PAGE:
The Most Stunning And Influential Dresses Of The Past Century

It's scientifically proven that dressing up positively influences your performance at work. This applies to whichever walk of life you’re in and whatever that work may be, whether attending classes on campus, going to work at the office, or taking care of kids at home.

By Madison May2 min read
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For history’s actresses, celebrities, and royalty, too, dressing up has played a key role in helping them fulfill their larger-than-life personas.

For centuries, dresses were the classic choice of clothing for women across all cultures. Dresses were practical in many cases, but were also used as visible symbols to convey your status and wealth. The many possibilities of dress styles make this article of clothing the ideal way to convey attention to detail, color, quality material, and ultimately, elegance in a way that only dresses can.  

Since the popularization of movies in the 1920s, pop-culture became a centerpiece in society, and with it, the clothing choices of its stars gained a new level of significance. Each decade had its own fashion trends and its own “it-girls” at the helm. Now, let’s take a journey back in time to enjoy the most spectacular dress of each decade from the past century.


The flapper girl and actress, Clara Bow, wore this unusual Travis Banton dress with petal-like ruffles in the 1928 silent film Red Hair.


Ginger Rogers wore this iconic ostrich feather dress designed by Bernard Newman in the 1935 musical, Top Hat. She starred alongside her dance partner, Fred Astaire.


Rita Hayworth’s famous sleek black satin sheath gown from the 1946 film Gilda was created by costume designer Jean Louis and helped define the femme fatale archetype in fashion and film. 


Grace Kelly looked timelessly elegant in her high-neck lace wedding dress when she married the Prince of Monaco in 1956. The dress, which was designed by costume designer Helen Rose, was a gift from the MGM studio to the actress. The gown, made from "twenty-five yards of silk taffeta, one hundred yards of silk net, peau de soie, tulle and 125-year-old Brussels rose point lace," has continued to influence fashion for decades, even serving as the inspiration for Kate Middleton’s wedding dress. 


First lady Jackie Kennedy wore this gorgeous peach dress with pearls and white elbow-length gloves on a diplomatic trip to India in 1962. The bow-waist A-line dress was designed by Jackie’s personal stylist, Oleg Cassini.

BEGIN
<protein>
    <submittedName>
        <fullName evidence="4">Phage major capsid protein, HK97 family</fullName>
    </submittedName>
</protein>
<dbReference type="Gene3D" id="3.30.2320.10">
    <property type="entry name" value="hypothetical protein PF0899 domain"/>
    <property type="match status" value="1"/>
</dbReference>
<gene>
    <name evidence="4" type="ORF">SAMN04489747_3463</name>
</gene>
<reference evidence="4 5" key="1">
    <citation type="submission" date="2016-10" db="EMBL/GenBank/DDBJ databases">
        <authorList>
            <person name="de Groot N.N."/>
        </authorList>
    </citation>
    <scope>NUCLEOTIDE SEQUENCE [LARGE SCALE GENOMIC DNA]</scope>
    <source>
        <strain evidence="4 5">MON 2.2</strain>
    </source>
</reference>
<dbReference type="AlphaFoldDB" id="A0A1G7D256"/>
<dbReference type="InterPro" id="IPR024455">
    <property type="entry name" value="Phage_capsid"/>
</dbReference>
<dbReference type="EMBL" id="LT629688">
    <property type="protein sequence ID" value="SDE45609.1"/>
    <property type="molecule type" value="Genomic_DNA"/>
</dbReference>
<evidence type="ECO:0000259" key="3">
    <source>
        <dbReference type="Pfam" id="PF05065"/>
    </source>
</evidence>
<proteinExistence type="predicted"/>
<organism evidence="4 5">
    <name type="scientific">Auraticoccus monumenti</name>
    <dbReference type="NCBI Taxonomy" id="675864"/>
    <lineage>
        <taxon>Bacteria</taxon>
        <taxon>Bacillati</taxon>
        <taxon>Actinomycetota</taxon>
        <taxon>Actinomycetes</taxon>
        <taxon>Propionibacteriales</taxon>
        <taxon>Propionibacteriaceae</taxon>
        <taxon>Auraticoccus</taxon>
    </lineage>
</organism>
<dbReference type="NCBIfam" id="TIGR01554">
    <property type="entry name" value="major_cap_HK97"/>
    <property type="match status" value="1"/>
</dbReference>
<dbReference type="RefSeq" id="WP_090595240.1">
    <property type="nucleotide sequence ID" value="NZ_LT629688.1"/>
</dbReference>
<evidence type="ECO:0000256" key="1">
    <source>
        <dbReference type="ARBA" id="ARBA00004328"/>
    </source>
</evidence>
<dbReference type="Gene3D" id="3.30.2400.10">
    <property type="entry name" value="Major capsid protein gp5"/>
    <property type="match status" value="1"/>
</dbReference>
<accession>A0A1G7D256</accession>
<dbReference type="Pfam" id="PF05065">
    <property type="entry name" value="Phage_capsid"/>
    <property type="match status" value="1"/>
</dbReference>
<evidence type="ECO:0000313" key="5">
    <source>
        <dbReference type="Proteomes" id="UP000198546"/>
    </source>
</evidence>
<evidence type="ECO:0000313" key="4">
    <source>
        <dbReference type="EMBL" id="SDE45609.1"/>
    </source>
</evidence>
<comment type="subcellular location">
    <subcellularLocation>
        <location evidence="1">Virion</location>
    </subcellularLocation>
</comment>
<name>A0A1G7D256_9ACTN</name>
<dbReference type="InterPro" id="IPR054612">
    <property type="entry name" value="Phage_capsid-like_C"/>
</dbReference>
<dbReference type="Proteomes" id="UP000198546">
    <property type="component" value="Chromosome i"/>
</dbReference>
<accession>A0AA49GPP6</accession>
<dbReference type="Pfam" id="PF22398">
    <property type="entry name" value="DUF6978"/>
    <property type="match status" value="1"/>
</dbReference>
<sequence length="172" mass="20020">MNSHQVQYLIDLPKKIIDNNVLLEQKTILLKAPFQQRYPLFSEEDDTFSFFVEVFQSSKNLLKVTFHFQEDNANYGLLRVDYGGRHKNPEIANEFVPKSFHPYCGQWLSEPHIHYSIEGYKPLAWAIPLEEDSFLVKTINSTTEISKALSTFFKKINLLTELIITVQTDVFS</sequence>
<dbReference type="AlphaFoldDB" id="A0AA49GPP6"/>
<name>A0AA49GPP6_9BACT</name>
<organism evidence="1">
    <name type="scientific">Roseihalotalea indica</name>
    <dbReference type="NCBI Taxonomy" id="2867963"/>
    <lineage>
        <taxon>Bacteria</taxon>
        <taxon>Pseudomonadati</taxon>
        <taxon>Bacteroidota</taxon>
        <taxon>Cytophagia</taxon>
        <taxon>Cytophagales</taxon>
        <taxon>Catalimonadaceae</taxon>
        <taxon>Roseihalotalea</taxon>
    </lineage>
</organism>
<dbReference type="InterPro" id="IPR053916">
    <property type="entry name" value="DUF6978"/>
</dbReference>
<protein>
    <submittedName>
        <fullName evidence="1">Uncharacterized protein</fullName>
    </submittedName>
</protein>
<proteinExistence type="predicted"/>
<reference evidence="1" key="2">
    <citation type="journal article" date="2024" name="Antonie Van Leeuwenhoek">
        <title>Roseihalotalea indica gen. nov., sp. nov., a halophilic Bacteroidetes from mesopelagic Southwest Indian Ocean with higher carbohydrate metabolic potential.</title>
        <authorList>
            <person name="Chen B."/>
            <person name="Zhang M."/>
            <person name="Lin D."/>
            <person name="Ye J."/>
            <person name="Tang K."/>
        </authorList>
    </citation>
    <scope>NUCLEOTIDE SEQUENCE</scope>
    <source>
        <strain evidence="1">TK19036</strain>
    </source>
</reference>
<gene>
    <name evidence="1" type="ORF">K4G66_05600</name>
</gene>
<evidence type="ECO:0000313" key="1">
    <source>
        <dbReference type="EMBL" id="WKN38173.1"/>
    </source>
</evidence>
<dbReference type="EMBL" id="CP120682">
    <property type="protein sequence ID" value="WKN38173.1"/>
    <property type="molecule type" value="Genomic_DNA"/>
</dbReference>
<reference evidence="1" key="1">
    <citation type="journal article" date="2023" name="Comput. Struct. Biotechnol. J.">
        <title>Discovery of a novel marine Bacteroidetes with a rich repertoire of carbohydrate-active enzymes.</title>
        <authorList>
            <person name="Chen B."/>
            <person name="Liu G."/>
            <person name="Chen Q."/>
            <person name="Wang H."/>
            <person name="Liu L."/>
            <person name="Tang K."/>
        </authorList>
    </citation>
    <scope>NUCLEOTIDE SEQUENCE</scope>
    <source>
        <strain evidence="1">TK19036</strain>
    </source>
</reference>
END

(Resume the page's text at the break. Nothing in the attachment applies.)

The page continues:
Bianca Jagger made headlines in 1971 when she wore an unconventional Yves Saint Laurent blazer and skirt during her marriage to performer Mick Jagger. The real reason she chose a bridal suit instead of a dress was out of comfort. Bianca was secretly four months pregnant with her daughter on her wedding day.  


Princess Diana wore an unforgettable gown to her wedding to Prince Charles in 1981. The dress, designed by David and Elizabeth Emmanuel, was made of silk taffeta and included hand-sewn embroidery, sequins, and 10,000 pearls. Diana’s wedding gown set the standard in wedding dresses for the rest of the decade, and continues to be one of fashion’s most influential designs.


Supermodel and actress Cindy Crawford wore a classically stunning, red bodycon Versace dress with a plunging neckline to the 63rd Academy Awards in 1991. The dress had a major influence on fashion, inspiring many recreations and similar designs in its wake. 


Julia Roberts wore this memorable vintage black and white Valentino gown to the 2001 Oscars, where she received the best actress award for the film Erin Brockovich


Rihanna’s extravagant yellow 2015 Met Gala Guo Pei gown quickly became an internet sensation. The Met Gala’s theme that year was “China: through the looking glass.”


Billie Eilish stunned in this fairytale peach tulle gown by Oscar de la Renta at the 2021 “America: A Lexicon of Fashion” themed Met Gala. Her dress was particularly statement-making because the ethereal ball gown was such a divergence from her usual oversized, goth-inspired fashion. 

Closing Thoughts

Throughout history, dresses have been the epitome of glamor. The most eye-catching and trend-setting pieces from the past century still offer aesthetic appeal, even though the events for which they were worn are part of the past. With their sheer excess and decadence, these dazzling dresses and gowns from the 1920s to the 2020s continue to inspire the fashion industry to this day. 

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